A FURTHER nail was driven into the coffin of British capitalism this week with the release of figures showing that the income from overseas investment has collapsed, pushing the gap between imports and exports to a massive £57.7 billion – a shortfall of 3.7% of GDP – the worst level in over 20 years.
What these figures show is that manufacturing industry in the UK has collapsed to such an extent that even though the value of the pound has dropped by 25% over the past few years, making exports comparatively cheap, they still can’t sell goods abroad.
At the same time, the cost of imported commodities, especially essential supplies of gas and electricity, have sky-rocketed leaving UK capitalism bankrupt.
With the whole economy reliant on profits from the banking system, the situation is one of absolute catastrophe for the capitalist class as earnings from foreign loans collapse in the face of the eurozone crisis.
The lesson from Cyprus is not that it is a ‘special case’ but that it represents the future of every country in Europe – collapsed banks with the resultant loss to everyone with a bank account.
The catastrophic weakness of the banks was underlined this week by the Bank of England which demanded that UK banks ‘find’ £25 billion of additional capital by the end of the year.
Investigations by the Bank into the economic health of the banks has revealed the uncomfortable truth that they do not have enough money to weather the economic tsunami sweeping Europe.
The Bank actually estimated that they really needs an extra £52 billion.
This massive sum is reckoned to be the minimum the banks need to cover ‘foreseeable’ liabilities, losses due to having to pay out fines for mis-selling, settling claims for money laundering and the bad debts they have accrued – in other words all the usual dubious practices indulged in by banks to make huge profits for their shareholders and owners.
In no way does this figure even begin to cover the equally foreseeable liabilities that the banks will incur through the complete collapse of the euro and the imminent state bankruptcy of Greece, Spain, Italy, Portugal and Ireland, where UK banks are exposed to billions of pounds worth of unpayable debt.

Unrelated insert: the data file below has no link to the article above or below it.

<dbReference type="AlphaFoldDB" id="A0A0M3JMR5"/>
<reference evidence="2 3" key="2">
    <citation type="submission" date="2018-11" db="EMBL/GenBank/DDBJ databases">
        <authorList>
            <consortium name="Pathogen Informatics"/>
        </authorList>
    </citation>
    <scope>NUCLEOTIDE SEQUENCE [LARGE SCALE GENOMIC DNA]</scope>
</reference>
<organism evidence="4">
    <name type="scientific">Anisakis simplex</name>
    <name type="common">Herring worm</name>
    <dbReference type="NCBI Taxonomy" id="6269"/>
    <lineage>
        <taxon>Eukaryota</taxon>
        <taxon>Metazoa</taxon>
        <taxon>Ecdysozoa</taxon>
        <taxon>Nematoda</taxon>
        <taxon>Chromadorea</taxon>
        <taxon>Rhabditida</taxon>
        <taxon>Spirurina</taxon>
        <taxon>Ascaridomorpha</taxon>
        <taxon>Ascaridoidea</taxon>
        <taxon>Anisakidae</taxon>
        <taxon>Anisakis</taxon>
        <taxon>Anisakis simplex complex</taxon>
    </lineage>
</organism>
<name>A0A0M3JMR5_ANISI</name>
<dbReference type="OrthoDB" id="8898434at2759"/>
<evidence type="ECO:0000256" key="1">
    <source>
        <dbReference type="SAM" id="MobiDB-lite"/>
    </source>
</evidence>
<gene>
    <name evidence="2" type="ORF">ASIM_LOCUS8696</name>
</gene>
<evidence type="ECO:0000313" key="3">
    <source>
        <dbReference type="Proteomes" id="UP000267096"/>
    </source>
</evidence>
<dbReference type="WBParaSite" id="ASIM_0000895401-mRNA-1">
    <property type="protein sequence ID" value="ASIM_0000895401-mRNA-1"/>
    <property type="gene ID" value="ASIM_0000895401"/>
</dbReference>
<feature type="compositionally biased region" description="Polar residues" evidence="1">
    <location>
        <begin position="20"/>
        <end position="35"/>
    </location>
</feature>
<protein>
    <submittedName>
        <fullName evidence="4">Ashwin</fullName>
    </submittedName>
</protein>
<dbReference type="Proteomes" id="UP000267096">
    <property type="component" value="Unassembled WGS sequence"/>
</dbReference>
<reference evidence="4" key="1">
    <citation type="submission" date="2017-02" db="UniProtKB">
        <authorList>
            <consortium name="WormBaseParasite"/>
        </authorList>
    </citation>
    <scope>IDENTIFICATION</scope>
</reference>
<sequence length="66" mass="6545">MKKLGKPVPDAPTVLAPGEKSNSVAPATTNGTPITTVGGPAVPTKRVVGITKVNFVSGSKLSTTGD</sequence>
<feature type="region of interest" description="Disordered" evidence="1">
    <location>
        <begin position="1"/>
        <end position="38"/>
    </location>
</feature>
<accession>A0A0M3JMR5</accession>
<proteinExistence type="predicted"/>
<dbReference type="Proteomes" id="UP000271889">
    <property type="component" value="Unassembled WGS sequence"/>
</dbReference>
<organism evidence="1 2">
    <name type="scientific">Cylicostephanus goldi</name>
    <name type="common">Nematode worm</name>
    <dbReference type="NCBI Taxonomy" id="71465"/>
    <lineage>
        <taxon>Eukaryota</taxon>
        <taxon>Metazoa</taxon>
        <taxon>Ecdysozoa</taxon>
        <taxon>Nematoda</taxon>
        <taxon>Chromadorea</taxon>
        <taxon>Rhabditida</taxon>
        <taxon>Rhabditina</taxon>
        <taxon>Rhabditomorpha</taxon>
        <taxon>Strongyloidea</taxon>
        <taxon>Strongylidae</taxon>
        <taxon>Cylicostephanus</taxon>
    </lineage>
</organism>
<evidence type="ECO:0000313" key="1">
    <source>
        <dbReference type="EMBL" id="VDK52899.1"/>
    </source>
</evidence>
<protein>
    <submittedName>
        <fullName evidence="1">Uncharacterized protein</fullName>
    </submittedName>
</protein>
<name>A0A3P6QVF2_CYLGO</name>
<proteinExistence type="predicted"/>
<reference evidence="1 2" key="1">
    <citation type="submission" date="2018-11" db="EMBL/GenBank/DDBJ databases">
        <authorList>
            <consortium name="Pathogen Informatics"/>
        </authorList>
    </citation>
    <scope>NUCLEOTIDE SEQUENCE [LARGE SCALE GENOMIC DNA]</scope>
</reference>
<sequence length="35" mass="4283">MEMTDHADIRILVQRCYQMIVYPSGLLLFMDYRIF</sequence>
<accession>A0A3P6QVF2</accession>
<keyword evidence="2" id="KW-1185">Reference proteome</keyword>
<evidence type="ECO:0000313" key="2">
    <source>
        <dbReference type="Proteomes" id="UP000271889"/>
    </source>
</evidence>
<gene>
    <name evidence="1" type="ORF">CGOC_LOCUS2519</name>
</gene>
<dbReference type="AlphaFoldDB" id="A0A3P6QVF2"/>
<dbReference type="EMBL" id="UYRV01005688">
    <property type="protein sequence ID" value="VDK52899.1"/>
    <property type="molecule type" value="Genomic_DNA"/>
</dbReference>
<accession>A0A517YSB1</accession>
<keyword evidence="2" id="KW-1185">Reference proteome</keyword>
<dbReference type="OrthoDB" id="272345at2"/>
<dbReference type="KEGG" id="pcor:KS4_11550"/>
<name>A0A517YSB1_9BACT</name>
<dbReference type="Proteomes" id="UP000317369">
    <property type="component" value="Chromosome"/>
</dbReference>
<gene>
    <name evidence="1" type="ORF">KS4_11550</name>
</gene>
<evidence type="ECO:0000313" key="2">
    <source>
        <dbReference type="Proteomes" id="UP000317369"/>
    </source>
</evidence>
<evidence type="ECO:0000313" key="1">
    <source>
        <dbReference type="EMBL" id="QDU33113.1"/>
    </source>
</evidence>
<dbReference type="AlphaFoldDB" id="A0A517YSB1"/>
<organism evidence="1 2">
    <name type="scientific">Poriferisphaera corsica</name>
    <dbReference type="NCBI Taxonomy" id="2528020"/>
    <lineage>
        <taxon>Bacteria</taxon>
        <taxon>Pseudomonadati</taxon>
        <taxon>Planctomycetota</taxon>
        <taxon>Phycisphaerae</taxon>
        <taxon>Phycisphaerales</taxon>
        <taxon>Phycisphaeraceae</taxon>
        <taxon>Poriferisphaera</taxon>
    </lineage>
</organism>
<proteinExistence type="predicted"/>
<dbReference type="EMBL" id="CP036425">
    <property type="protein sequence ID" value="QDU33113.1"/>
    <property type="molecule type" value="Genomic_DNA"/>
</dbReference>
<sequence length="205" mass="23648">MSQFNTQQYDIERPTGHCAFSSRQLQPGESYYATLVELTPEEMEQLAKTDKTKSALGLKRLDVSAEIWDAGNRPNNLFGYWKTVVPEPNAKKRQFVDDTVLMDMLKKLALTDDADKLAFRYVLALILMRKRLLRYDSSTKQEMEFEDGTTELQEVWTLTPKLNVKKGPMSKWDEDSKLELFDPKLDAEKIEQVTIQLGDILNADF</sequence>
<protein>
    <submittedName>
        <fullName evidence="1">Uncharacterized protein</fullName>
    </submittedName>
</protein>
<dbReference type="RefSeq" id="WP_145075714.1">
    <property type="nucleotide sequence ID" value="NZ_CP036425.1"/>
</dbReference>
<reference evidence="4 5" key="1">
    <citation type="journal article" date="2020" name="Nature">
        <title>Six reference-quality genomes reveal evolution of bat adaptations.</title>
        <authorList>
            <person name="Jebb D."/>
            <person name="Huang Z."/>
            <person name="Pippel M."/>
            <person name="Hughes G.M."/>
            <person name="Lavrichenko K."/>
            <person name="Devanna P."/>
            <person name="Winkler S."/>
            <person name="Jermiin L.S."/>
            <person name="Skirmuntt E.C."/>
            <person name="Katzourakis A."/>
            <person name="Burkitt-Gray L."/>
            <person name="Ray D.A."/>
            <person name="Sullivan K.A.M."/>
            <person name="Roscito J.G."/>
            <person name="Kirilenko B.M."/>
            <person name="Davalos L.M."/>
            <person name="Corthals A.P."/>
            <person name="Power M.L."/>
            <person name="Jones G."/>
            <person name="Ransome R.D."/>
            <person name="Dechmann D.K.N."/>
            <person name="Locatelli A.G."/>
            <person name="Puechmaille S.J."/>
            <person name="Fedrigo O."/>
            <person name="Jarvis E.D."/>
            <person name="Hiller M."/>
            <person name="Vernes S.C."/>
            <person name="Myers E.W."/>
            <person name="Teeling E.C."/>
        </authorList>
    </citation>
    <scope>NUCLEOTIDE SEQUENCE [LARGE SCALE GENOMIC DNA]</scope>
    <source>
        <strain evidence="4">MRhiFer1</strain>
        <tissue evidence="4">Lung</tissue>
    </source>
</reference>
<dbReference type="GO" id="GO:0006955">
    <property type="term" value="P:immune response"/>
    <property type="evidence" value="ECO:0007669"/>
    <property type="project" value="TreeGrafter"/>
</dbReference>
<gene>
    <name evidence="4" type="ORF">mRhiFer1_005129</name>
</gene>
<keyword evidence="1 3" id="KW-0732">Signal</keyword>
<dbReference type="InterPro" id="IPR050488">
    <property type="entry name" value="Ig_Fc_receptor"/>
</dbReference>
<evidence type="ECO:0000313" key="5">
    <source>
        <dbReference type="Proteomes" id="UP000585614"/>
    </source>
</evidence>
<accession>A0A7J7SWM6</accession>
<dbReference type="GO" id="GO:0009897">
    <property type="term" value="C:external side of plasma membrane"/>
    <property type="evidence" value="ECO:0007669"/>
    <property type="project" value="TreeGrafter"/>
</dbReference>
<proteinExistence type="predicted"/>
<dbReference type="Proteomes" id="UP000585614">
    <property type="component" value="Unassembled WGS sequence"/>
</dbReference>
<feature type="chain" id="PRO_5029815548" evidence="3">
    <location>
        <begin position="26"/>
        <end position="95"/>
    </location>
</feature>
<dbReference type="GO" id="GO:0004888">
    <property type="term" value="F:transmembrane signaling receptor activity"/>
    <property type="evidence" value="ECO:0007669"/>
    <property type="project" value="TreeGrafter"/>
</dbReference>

Where will the banks find £25 billion?
In the case of RBS and the Lloyds group, which are reckoned to have the biggest shortfall, it will come from the taxpayer, given that they are 82% ‘owned’ by us – that is we own the debt. Their huge profits went off with the last owners.
In fact, the working class and middle class will be expected to pay for the entire debt of the banking system as was made clear in Cyprus this week.
In last week’s budget Osborne announced cuts of £11.5 billion from government spending; this week he instructed all government departments to cut their budgets by 10% to achieve this target.
Those departments supposedly ring-fenced from these cuts, health and education, are going to be plundered and privatised.
For the banks and capitalism to survive, the working class and the middle class must be forced to accept that their bank accounts are the property of the ruling class and that their Welfare State must perish.
This is therefore a historic crisis. It is having a massive revolutionising effect on workers throughout Europe who are being driven along the road to the socialist revolution.
To survive they must rise up and seize the productive forces from the capitalists and organise them in a planned socialist economy producing to satisfy people’s needs.
This socialist revolution is the only road. It will consign capitalism to the Natural History Museum to be displayed with all of the other fossils of pre-history, while the real history of humanity will get under way.